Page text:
Organizing young workers: The journey of a young trade union's leader

Article | 21 August 2014
The journey of Bernice Johanna Coronacion from being a youth organiser in the local branch of a trade union in Quezon City, Philippines, to a representative of the workers’ group at the Committee on the Recurrent Discussion on Employment at the ILC in 2014.

When Nice was 19 years old, she didn’t want to be part of a trade union, much less be an activist. It was her mother who first convinced her to attend an orientation session at the youth section of her labour union. Food and her mother were what convinced her to return a second time. Eventually, she got exposed to the struggle of workers and this issue took on a more personal note when she realized that her father, a migrant worker based in Japan since she was young, was facing the same struggles. Nice also got exposed to the world of work by getting a job in a fast food restaurant and working in an office.

When a youth organizers’ training program was offered by the Alliance of Progressive Labor (APL), she immediately applied for it. Out of 100 applicants, 23 were invited to the three-days training and assignment. Ultimately, she was selected as one of four youth organisers. During this period, she provided training to young people on labour rights and leadership. Her biggest pride from this experience was to see a quiet person becoming a strong leader, speaking up and gaining confidence. Witnessing the personal development of a person and see how much they change was the most rewarding to her.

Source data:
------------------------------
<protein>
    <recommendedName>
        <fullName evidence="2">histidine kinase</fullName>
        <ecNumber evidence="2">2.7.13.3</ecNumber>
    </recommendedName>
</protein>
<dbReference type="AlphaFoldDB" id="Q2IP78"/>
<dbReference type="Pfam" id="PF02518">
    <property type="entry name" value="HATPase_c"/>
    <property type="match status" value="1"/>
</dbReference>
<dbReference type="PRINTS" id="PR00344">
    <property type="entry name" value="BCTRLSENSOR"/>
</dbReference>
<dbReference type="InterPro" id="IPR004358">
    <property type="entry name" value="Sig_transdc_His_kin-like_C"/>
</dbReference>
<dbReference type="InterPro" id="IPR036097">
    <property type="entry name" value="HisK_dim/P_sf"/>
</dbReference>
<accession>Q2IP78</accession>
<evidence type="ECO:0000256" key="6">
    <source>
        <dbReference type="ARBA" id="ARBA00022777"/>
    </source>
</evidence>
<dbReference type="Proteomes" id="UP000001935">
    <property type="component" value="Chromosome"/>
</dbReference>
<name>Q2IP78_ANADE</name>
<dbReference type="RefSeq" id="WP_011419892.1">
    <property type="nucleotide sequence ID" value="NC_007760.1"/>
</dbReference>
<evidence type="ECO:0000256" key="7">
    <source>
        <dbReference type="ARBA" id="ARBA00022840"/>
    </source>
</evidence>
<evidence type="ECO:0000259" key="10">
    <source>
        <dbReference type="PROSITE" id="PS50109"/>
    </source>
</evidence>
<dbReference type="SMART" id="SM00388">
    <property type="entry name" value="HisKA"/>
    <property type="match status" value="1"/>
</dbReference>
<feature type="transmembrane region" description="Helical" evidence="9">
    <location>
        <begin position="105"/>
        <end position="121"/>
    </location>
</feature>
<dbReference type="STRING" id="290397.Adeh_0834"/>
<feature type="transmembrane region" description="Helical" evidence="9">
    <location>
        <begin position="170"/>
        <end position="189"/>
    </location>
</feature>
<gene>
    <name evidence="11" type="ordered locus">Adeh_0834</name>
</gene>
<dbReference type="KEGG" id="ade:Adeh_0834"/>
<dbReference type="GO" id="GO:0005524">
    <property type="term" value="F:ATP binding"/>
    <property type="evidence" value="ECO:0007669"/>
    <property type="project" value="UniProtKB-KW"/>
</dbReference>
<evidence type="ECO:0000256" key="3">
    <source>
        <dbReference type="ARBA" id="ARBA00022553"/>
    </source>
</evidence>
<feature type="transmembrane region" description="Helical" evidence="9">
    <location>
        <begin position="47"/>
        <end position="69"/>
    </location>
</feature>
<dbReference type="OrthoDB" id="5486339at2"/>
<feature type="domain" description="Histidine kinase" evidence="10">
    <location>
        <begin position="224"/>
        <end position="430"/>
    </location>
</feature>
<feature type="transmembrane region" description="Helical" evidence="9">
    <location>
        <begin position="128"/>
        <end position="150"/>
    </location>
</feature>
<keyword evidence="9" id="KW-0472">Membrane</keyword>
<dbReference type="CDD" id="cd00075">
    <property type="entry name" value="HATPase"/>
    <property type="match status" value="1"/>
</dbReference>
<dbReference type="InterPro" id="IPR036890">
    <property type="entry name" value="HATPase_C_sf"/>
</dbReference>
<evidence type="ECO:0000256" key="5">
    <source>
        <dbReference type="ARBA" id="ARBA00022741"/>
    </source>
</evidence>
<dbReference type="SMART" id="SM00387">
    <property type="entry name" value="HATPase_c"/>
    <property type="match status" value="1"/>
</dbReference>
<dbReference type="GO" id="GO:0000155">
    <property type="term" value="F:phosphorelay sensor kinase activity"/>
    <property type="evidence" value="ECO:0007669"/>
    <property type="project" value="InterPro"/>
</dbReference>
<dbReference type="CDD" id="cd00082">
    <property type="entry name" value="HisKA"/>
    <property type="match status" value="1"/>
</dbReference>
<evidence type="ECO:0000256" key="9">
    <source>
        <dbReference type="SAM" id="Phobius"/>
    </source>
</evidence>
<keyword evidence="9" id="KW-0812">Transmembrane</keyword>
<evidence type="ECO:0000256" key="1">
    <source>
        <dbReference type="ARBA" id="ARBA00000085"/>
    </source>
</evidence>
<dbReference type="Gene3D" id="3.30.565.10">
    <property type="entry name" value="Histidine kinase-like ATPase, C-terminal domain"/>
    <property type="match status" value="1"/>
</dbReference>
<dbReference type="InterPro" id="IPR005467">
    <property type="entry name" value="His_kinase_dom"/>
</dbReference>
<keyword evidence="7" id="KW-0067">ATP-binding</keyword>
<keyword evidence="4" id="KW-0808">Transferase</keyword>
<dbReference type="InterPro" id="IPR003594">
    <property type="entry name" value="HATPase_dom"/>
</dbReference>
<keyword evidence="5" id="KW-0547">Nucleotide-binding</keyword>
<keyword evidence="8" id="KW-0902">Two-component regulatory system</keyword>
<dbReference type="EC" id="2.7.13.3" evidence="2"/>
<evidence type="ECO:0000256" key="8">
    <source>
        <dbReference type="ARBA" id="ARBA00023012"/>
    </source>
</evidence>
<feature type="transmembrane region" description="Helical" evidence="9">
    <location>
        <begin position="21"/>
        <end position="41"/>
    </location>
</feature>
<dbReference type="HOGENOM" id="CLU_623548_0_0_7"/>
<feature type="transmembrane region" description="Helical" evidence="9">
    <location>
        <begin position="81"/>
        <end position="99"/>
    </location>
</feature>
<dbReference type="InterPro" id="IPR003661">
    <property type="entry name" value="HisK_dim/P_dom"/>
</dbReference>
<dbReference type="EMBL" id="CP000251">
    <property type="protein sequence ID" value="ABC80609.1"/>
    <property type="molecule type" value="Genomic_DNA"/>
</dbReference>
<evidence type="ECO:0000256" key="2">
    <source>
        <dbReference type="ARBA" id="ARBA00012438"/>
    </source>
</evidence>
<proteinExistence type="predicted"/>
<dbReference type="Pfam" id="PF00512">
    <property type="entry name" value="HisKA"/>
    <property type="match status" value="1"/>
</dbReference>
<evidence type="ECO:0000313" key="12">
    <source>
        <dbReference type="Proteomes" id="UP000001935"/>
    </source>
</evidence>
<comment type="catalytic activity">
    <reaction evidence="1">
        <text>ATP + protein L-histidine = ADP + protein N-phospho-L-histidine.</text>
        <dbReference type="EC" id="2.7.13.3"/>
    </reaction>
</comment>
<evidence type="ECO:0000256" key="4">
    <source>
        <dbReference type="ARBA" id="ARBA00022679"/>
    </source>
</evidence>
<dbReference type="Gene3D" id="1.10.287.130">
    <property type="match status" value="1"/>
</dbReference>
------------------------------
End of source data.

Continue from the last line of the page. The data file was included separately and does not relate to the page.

“You are a great leader if you are able to create greater leaders than you”

Eventually, Nice transitioned from youth organiser to being a member of the executive committee of Sentro ng mga Nagkakaisa at Progresibong Manggagawa (SENTRO), the newest labour confederation of which APL is part. She was the youngest member of the executive committee but the other members always showed their appreciation and support for her ideas and to the youth-wing of SENTRO. Nice says that her experience of being an organizer and a youth leader taught her that the key to success is the willingness to learn and never be afraid to ask questions.

She first travelled in 2009 to Thailand where she attended a climate change event. In connection to that, she attended many events wherein she met government ministers. At first she was very nervous but she valued the trust and leadership that her organisation gave her. Incidentally, she attended a youth activity in Manila where she met ILO Coordinator for the youth employment programme, Ruth Georget, who nominated her to attend the ILO Youth Employment Forum 2012.

Earlier this year, the Ministry of Labour of the Philippines sent a letter to SENTRO inviting them nominate one representative to be part of the workers' delegation. The previous delegate from SENTRO and the Vice- Chairperson nominated Nice with the co-leaders supporting the nomination. Nice explained that her organisation believed that they should send a young person and a woman delegate and since she had previous experience at ILC in 2012 and attended the ILO Youth Employment Forum she was the perfect candidate for the position.
Indeed, she believes that investing in young people is what all organisations should do through the allocation of funding for youth programmes and their inclusion in decision-making processes. Nice says that the role of youth movements is crucial for the sustainability of labour movements. Nice is the living proof that young people can achieve great time and instigate change in their societies if they are given the space to develop their capacities as leaders.